Tory Archbold rose to the top of the cut-throat PR industry. It taught her 5 important lessons.

At the peak of her career, Tory Archbold was a bona fide PR powerhouse. 

Starting her public relations agency Torstar at age 24, Tory went from writing press releases on a hand-me-down computer with no money or media contacts, to working with some of the world's biggest brands.

She won her first contract with David Jones to launch Megan Gale as the face of the department store, and from there she became responsible for launching Zara in Australia, turning Seafolly into a global brand, and bringing Drew Barrymore's beauty label, Flower Beauty, to our shores.

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These days, Tory has left PR behind and is now the CEO and founder of Powerful Steps, where she aims to help other women achieve success through her online masterclasses. She also hosts the podcast Powerful Stories, where she interviews other female entrepreneurs.

We sat down with Tory to hear about the five important lessons she's learnt from her career.


1. Stick to your values.

Tory was first exposed to the world of media when she moved to London on a working holiday visa in her early 20s. She landed a job at the media and entertainment conglomerate Viacom which sparked her passion for the industry.

Upon returning to Australia, she didn't find a job that felt like her. So she created her own.

From the moment Tory started her agency she learned her first and most important business lesson: never negotiate on your values.

"If you anchor your every move to your values, you will attract the right people, the right brands [and] the right opportunities into your life," Tory told Mamamia.

There are three she lives by: passion, integrity and delivery.

"Passion because I [want] to work with people that [are] equally passionate about leading [and] disrupting," she said.

"Integrity because I don't want to work with assholes, and delivery because you're only as good as the last phone call, Zoom call, interview [or] podcast chat."

Torstar launching Zara in Australia; a brand that aligned with Tory's values. Image: Supplied.


2. The "marinate in sh*t" rule.

It's easy to mull over a problem, or as Tory likes to call it, "marinate in sh*t". But when running your own business, Tory suggests only allowing yourself 45 seconds to do so.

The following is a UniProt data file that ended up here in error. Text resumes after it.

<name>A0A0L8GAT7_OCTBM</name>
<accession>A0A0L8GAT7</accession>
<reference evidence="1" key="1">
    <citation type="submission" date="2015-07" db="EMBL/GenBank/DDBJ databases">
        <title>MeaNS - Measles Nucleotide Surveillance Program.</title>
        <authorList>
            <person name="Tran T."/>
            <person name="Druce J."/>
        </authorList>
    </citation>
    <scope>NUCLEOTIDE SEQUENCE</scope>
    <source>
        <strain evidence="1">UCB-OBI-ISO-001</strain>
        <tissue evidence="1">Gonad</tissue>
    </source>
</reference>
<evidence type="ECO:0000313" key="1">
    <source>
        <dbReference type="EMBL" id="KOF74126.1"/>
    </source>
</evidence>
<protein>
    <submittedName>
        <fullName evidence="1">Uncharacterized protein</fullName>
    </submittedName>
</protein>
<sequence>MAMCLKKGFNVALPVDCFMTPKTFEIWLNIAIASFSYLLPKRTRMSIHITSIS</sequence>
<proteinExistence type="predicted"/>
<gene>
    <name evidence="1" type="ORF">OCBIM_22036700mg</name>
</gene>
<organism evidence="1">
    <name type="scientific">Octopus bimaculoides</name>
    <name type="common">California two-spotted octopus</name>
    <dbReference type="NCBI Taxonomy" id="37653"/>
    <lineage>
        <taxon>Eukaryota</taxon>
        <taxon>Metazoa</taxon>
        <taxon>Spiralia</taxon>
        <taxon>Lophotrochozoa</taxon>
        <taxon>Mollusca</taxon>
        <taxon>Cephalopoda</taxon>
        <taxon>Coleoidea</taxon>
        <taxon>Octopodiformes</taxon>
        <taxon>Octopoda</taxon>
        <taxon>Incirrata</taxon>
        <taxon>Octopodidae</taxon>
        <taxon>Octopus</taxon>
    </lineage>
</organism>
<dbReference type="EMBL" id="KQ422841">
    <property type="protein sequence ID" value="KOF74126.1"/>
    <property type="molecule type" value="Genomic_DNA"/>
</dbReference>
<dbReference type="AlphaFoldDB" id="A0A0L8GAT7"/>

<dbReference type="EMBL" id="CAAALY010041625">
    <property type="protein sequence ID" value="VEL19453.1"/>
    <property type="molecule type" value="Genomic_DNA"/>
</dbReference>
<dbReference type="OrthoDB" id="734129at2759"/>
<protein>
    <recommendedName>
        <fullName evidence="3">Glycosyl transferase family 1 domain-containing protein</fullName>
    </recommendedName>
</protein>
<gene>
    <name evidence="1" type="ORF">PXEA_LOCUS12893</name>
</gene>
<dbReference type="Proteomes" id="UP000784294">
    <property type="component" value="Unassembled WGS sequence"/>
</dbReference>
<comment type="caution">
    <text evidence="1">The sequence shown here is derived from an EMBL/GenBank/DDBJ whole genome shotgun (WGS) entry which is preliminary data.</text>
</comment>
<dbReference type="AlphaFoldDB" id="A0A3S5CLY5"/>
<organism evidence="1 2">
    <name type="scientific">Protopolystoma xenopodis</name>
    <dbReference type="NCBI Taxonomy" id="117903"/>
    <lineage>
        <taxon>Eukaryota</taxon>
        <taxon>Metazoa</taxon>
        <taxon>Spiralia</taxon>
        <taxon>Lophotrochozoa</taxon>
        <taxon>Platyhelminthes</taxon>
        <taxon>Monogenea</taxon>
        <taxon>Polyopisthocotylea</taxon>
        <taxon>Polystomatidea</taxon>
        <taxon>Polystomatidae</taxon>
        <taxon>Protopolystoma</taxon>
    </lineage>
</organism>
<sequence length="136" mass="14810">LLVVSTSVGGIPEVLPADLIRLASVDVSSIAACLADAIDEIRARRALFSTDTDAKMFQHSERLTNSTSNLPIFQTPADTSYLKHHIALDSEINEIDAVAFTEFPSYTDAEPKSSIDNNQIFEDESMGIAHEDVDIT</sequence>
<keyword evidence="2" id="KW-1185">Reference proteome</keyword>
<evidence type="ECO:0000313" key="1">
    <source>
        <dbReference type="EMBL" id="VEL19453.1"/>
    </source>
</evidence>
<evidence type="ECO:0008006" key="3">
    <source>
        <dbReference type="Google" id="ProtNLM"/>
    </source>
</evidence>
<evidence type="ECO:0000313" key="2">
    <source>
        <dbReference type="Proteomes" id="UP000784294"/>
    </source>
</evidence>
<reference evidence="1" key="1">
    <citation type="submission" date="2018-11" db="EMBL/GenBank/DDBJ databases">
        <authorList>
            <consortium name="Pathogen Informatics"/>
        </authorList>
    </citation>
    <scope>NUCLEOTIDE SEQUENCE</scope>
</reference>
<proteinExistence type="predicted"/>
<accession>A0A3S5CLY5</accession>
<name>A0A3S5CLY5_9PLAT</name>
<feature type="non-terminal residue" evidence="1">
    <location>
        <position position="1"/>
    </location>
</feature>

"If you have a problem, you can choose to harbour that problem for 45 years, you can go 'oh my god' for 45 minutes, or you can marinate in it for 45 seconds," she said.

"Do you want to marinate in sh*t for 45 seconds, 45 minutes or 45 years? It's your choice.

"Me personally, I've got 45 seconds to find a solution and move on," Tory said. "But me 10 years ago, I might have had 45 minutes dwelling on it until I got the solution.


"And the ones who are 45 years, they're never going to have their own businesses or be able to step into their power, because they're not willing to forgive and let go. 

"So the best gift you can give yourself is to forgive a situation and move on," she said.

3. Connecting with people is your most powerful tool.

Within a few years of running the agency, Tory was working with some of Australia's top designers and making a name for herself overseas.

Soon international brands like Amazon, Neiman Marcus and Adidas came calling.

Tory made sure that she spent a lot of her time face to face with clients, whether that was in Australia or overseas.

"That's how you build a powerful business," she said. "That's how you build loyalty and advocacy, because probably 70 to 80 per cent of my business was based on referral."

"The power [of connection] was amazing."

Tory and her daughter with Drew Barrymore at the launch of Flower Beauty in Australia. Image: Supplied.


4. Make coffee dates. Often.

Never forget the power of a simple face-to-face with someone, Tory explains.

"My entire career, I've had three coffee dates a week. Because I was taught coffee's not lunch. [It's] a mutual exchange of energy and costs less than $10," she said.

There are three types of coffee dates Tory employs: one with someone in her tribe, one with someone she wants to partner with, and one with someone completely outside of her comfort zone.

"The biggest opportunities have always come through the one outside of my comfort zone," she said. 

"[Pick] up the phone, [introduce] yourself to someone that you may think is beyond your network or beyond your reach, but actually they're not."


5. Put yourself first.

We all know when running your own business it's hard to achieve work-life balance. It's something Tory didn't strike for a long time. 

But when she experienced a life-threatening illness while working 80 hours a week and being a single mum, she had to re-evaluate her priorities.

In 2013, Tory was due to fly to London when her appendix burst. She spent five days on life support after contracting septicemia and lost eight kilos in five days. 

The doctor told her she was lucky to be alive and gave her a six-month recovery period.

When receiving antibiotics she asked her doctor when this would all end, and he responded: "It's not going to end until you put yourself first."

"[So] I made a decision that I was going to live. And I made a decision that with that I had to have more balance in my life," she said.

It was then Tory cut her team in two, downsized, and got rid of toxic relationships and clients that were no longer in alignment with the new direction she wanted to take her life.

"I got my power back." 

What are the most important lessons you've learnt from your career? Share them in the comments below.

Feature image: Supplied/Mamamia.

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